The Good Old Days: Bonanza

Let’s return to those old days of the late 1950s and revisit a television western which premiered on NBC September 12 1959.  It was a simple story of a widower and his three sons—Adam, Hoss and Little Joe.

Benjamin Cartwright had married three times.  Respectively, his wives were of English, Swedish and French Creole descent.

Ben Cartwright was a former sea captain who gave up the sea to head West to find his destiny.  Eventually, he found his way to Nevada where he established the Ponderosa, a thousand-square-mile spread on the North shore of Lake Tahoe.

Adam, the university-educated son, was an architect and mining engineer who designed the stately ranch house.  There with Hop Sing, their Chinese cook, they lived, worked and loved.

There were 430 episodes made between September 12, 1959 and January 16, 1973.  All episodes were filmed in color since NBC was owned by RCA who used the show to promote its new color television sets.

The Cartwrights dealt with a vast array of situations over the years with some famous people showing up—Charles Dickens, Mark Twain, Lotta Crabtree, Thomas Bowers, etc. Environmental issues were discussed from the pilot episode to the finale.

The Ponderosa was a legacy entrusted to the Cartwrights to nourish and to protect from those who would destroy the beauty of this earthly heaven, as Ben referred to it in the opening of the series.  Over the course of the series and movies there were those dastardly types who wanted to strip the land bare of its trees and natural resources.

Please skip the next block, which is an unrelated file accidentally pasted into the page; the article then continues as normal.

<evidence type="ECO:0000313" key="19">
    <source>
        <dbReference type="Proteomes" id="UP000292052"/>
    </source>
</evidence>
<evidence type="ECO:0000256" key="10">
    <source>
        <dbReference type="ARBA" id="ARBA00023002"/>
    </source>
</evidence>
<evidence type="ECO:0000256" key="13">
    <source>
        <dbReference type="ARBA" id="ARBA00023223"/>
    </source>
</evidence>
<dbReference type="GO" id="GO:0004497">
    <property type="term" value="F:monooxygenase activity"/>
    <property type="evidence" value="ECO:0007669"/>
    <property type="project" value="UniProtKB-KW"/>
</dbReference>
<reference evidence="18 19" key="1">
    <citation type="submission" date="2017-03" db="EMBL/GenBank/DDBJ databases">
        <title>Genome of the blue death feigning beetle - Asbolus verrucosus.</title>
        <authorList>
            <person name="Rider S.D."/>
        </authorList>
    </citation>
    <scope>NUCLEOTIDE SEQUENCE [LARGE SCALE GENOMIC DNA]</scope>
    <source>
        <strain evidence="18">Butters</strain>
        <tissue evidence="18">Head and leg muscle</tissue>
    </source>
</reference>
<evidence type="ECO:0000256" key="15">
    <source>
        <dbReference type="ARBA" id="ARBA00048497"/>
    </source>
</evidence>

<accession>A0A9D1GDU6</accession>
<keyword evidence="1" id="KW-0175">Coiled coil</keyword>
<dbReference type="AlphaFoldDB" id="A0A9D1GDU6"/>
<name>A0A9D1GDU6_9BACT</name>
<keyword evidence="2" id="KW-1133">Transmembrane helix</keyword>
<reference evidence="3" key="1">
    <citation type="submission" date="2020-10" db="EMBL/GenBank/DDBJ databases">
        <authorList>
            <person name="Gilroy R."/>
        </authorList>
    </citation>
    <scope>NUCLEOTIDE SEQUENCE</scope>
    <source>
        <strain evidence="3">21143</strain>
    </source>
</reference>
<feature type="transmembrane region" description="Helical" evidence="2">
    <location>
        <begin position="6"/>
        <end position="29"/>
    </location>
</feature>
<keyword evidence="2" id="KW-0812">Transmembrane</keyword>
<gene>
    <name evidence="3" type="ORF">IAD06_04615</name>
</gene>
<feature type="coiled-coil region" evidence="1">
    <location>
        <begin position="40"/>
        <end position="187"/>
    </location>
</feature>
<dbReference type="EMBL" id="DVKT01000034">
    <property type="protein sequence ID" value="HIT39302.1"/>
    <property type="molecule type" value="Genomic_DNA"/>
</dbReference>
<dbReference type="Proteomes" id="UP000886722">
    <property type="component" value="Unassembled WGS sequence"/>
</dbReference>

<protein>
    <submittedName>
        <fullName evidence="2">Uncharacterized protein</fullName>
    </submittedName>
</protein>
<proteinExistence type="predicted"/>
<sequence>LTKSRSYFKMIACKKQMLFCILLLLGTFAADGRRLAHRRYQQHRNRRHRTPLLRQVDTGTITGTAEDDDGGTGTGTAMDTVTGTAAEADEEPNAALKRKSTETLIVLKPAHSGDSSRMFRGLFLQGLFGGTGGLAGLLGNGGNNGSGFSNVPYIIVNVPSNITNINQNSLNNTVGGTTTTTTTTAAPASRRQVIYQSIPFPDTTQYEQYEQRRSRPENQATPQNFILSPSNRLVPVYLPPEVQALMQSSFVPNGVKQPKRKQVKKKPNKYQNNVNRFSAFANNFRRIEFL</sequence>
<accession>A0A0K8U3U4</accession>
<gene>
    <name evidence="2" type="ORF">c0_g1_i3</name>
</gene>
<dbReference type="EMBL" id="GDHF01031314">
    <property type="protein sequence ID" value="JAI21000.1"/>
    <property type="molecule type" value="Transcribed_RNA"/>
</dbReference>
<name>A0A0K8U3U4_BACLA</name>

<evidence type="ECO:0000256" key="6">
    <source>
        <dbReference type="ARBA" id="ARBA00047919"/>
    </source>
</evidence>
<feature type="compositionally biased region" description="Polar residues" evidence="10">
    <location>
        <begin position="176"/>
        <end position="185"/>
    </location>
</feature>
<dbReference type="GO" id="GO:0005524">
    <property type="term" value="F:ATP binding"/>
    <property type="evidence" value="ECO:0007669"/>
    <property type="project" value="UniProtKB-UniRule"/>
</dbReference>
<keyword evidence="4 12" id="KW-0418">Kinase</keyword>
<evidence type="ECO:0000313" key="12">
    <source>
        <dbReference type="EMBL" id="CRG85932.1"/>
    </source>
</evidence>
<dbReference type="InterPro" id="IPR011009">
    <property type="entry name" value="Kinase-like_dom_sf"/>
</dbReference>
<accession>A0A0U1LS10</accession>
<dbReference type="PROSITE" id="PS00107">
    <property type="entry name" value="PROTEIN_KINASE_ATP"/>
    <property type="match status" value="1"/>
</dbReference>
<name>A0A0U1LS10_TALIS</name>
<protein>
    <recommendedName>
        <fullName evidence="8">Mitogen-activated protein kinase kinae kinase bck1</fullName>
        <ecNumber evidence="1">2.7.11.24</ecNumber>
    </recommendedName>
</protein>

Of course there were outlaws, gunfights, and a whole host of other things which pulled the Cartwrights into the affairs of Virginia City and the territory.  As Ben said to Adam, “We can’t ignore the rest of the world. We’re the only stabilizing influence in the country.”

In many ways Bonanza was a western Camelot where the Cartwrights fought for truth, justice and the American way for all people.  There are two episodes I want to comment on.

The episode “Enter Thomas Bowers” was aired on April 26, 1964. The Ladies of the Virginia City Culture Society were putting on a benefit concert for the Paiute Indians. They invited a famous opera singer to come to Virginia City to perform.

The ladies and some of the townspeople are shocked when Thomas Bowers turns out to be a black man.  He faces the prejudices of a western town. It is a powerful episode, especially in the context of 1964 and the Civil Rights Movement.

The most poignant episode was Forever, the 14th season premiere when the series moved from Sunday to Tuesday.  This episode was written and directed by Michael Landon. The episode dealt with loss—the death of Hoss and the murder of Alice and her unborn. With the death of Hoss and Alice, Little Joe dealt with an emotional rollercoaster as he went through the stages of grief.  The two-hour episode left everyone saddened. Forever became the series’ signature episode because Bonanza would never be the same after those tragic deaths.

On the lighter side there were episodes which featured a flapjack-eating contest, bunny rabbits, leprechauns, mistaken identity, etc.  Be it serious or comedic, Bonanza delivered week after week.


G. D. Williams       © 2012






Bonanza: Hoss and Emily-A Hurt Which You Have To Bear Alone